• Elicit greater self-disclosure and less impression management than human coaches (Lucas, et al., 2014).

The Market for Digital Coaching

Scale - the potential to offer a resource more broadly at low cost - makes the business case for digital coaching to change the shape of today’s coaching market.  Digital coaching may appear in the market as a direct-to-consumer (D2C) offer or via organizations investing in developing their leaders.  For the former market segment, D2C, niches such as tech entrepreneurs, self-employed millennials, and clients of today’s life coaches may provide the initial customer base. For the latter, digital coaching enables organizations to scale coaching to employees in several ways: 

  • Today’s “have-nots”, the high numbers of employees traditionally ineligible for external coaching, largely because of cost, will have a new option for their development;  
  • Hybrids of digital and human coaching may be offered to today’s “haves”, i.e. to leaders who typically, in today’s market, are eligible for the investment in an external coach; 
  • Organizations investing in a coaching culture can reach all employees and customise delivery for large, important groups such as front line managers; and
  • Organizations investing in internal coaching by managers may use digital solutions to develop coaching skills, sustain learning transfer, track coaching utilization and evaluate the impact of internal coaching.  

In both market segments – direct-to-consumer and organizational - there is a potential early mover advantage for a few players such as a high-profile coach who brings his or her well-established brand and experience to a provider of digital solutions. Today’s vendors of digital content and learning solutions could extend their product lines by offering digital coaching to their large user bases. These vendors already have access to a rich set of customer analytics to use in product tests and launches.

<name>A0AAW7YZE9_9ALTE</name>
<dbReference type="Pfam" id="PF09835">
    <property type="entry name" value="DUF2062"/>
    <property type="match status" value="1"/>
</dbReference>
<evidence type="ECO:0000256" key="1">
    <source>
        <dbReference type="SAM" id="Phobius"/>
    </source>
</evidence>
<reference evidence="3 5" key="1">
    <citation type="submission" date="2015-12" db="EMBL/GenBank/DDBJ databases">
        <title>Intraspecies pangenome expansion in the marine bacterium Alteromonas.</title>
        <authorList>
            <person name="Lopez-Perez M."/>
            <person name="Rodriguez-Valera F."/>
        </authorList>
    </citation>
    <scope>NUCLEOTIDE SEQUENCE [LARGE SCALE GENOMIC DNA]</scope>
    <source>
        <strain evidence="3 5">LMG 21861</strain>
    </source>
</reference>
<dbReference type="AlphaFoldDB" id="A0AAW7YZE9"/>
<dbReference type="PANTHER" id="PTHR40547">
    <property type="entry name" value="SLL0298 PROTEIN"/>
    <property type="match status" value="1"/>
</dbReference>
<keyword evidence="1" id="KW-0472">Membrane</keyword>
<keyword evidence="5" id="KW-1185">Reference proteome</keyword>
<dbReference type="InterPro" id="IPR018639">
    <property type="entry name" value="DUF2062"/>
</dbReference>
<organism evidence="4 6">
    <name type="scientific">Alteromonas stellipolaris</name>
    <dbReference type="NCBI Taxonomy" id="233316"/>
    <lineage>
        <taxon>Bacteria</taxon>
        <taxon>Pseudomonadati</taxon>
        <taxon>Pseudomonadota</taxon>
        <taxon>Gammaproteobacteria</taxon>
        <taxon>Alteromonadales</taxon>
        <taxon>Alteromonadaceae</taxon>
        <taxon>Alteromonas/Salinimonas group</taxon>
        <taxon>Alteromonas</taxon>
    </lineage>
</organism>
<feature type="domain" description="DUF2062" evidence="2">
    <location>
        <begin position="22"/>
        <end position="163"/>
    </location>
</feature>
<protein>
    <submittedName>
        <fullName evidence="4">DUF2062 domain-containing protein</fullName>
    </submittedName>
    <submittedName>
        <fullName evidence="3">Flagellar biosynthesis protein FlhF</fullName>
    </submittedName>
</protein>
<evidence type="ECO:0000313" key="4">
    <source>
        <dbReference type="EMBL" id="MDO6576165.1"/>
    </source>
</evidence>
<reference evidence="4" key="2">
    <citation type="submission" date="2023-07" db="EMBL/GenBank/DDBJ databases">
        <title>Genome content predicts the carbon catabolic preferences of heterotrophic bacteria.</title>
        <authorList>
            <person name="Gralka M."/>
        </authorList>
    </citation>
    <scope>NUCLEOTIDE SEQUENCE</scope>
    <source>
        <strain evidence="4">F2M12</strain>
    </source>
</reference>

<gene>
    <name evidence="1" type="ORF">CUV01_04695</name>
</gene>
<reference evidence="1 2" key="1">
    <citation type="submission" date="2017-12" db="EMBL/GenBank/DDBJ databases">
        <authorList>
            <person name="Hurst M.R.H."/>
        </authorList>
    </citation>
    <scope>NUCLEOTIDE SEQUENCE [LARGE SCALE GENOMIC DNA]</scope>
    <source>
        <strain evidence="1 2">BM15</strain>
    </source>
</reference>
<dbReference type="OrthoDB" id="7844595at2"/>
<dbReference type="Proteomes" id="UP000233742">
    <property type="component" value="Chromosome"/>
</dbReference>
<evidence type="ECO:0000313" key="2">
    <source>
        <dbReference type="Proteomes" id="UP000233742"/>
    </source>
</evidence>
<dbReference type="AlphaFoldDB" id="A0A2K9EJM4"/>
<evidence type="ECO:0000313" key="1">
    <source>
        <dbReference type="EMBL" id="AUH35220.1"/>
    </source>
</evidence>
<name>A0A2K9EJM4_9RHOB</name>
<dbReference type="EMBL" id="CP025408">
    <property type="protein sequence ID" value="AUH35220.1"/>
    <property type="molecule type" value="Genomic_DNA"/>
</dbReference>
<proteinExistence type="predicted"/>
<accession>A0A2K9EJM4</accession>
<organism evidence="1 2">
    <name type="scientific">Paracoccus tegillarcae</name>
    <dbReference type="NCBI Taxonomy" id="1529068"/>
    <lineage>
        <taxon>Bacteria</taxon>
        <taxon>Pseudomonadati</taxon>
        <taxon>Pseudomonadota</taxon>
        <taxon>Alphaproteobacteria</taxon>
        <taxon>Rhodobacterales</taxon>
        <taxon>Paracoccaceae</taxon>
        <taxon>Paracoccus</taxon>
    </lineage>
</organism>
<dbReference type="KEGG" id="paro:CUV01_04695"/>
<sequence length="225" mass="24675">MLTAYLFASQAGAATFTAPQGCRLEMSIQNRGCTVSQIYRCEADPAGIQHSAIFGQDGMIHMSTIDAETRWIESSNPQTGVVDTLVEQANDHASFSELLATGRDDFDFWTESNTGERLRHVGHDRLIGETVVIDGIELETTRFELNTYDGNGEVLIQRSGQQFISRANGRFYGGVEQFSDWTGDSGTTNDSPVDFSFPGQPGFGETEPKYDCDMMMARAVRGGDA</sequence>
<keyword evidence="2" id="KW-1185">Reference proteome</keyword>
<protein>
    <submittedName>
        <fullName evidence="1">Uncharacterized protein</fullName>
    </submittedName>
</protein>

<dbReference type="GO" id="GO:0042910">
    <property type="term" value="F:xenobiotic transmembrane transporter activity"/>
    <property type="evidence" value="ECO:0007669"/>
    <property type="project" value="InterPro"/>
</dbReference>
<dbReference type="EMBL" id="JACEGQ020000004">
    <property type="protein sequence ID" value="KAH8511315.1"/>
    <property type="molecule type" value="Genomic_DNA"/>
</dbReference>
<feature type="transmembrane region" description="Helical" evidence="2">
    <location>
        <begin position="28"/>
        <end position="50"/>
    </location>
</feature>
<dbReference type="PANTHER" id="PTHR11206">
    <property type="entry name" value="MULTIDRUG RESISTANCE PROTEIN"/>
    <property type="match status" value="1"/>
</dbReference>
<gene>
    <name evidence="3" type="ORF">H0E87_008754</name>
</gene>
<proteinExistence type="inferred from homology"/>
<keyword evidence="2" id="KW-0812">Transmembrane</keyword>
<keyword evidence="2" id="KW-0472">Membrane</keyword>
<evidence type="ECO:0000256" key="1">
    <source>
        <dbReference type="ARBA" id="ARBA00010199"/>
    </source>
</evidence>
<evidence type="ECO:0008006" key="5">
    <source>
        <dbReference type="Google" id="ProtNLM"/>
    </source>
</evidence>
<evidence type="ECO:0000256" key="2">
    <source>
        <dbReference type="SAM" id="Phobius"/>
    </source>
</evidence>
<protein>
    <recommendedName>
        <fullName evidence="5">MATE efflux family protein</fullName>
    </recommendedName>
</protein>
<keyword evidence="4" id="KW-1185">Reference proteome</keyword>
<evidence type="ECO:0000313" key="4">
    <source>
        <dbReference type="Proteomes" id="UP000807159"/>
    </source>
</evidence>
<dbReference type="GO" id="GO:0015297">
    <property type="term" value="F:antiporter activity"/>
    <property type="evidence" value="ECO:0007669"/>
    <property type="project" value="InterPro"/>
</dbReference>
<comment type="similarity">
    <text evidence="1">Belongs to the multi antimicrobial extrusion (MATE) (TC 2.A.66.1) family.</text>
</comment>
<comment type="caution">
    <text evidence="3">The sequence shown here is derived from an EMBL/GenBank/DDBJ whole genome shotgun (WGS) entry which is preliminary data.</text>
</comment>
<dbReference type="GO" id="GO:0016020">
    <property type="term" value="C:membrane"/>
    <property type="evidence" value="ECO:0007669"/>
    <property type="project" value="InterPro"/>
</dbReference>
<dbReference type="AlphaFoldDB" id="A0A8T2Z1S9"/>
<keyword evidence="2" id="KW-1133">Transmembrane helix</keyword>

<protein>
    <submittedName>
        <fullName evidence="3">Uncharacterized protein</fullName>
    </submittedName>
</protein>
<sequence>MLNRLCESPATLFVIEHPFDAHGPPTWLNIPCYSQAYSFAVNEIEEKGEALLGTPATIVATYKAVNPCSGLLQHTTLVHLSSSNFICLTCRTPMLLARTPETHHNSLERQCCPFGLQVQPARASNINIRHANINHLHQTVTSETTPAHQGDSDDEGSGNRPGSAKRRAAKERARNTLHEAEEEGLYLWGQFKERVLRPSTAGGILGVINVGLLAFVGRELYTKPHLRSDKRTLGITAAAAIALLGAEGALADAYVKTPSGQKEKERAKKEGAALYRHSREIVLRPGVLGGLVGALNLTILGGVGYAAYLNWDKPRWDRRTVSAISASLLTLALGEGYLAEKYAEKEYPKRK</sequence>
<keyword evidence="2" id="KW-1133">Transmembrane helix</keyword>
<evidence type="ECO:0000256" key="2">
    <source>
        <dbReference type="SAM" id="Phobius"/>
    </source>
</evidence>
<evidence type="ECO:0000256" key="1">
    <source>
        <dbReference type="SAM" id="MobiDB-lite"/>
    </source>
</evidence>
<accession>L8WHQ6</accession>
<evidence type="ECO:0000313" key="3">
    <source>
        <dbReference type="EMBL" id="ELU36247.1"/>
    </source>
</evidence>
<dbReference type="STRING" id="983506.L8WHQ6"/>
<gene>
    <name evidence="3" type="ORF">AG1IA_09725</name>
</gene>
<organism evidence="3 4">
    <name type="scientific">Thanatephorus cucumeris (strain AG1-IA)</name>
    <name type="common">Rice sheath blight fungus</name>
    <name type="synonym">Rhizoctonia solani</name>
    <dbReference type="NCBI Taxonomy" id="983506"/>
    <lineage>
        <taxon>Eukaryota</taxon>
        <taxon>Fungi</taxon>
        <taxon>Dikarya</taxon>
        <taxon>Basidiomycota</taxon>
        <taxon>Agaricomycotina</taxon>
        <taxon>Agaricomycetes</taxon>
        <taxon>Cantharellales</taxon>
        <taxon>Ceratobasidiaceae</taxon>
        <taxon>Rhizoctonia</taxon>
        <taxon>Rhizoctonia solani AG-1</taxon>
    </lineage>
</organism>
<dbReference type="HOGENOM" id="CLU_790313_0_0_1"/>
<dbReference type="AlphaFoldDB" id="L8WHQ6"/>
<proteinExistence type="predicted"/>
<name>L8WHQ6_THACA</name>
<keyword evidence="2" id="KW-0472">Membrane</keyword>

The promise of scale and gains in AI – plus the agile methods used to develop new technology products – suggest it is time to prepare for digital coaching. And time to shape it for the better.  

Our Call to Action

It’s a “call-to-thinking” – to temporarily suspend judgment on outcomes for the human coach and to explore the possibilities free from any  protectionism as  the current market incumbents. If we prematurely dismiss digital coaching as superficial “robo-coaching”, we are likely to miss elements of the bigger picture and lose our voice at the design table. And we belong at the design table working alongside the Data Scientists, AI experts, UX experts, and Software Engineers to influence discussions on issues such as: 

  • The knowledge base and rules engine at the heart of the AI. For example, we should advocate for capabilities such as processing user input to infer the user’s readiness for a coaching session and energy for post-session follow up;
  • The purpose and value of a coach giving feedback on the dynamics of coaching conversations and relationships. Design teams already understand that their creations need to acknowledge the emotional state of their users in order to sustain the interaction. However, they may not yet appreciate that this acknowledgement via feedback on the experience of working with the user is part of the user’s development journey;  
  • Adaptation of coaching codes of ethics for the digital design process, e.g., recognizing the user’s agency; 
  • Pre-launch tests that include parallel oversight of digital coaching by a human coach; and
  • The nuances of known AI issues - data protection, privacy and biases in programming – in the context of coaching.

Excited and uneasy? Seeing complementary possibilities in digital coaching, or only competition? To build on this introduction to how digital coaching may develop, the next post will explore familiar coaching topics such as accreditation and research in the unfamiliar territory of digital coaching. 

Missed Parts 1 and 2 of this blog mini-series? Read Tech in Coaching Ready for an Upgrade? Part 1 and Tech in Coaching: Time for an Upgrade? Part 2


Gratch, J.  (3 February 2017). Personal communication.

Lucas, G.M.; Gratch, J.; King, A.; Morency, L-P. (2014).  It’s only a computer: Virtual humans increase willingness to disclose. Computers in Human Behavior, 37, 94–100.



This was a great read-I especially like how you pushed readers to recognize some of the benefits that could come of this but not negating or overlooking the feeling of apprehension they may have. AI is a very real thing that has benefit so now it's not about hiding and hoping that these efforts fail but its about discovering how to get in on the ground floor and like you said have a seat at the design table.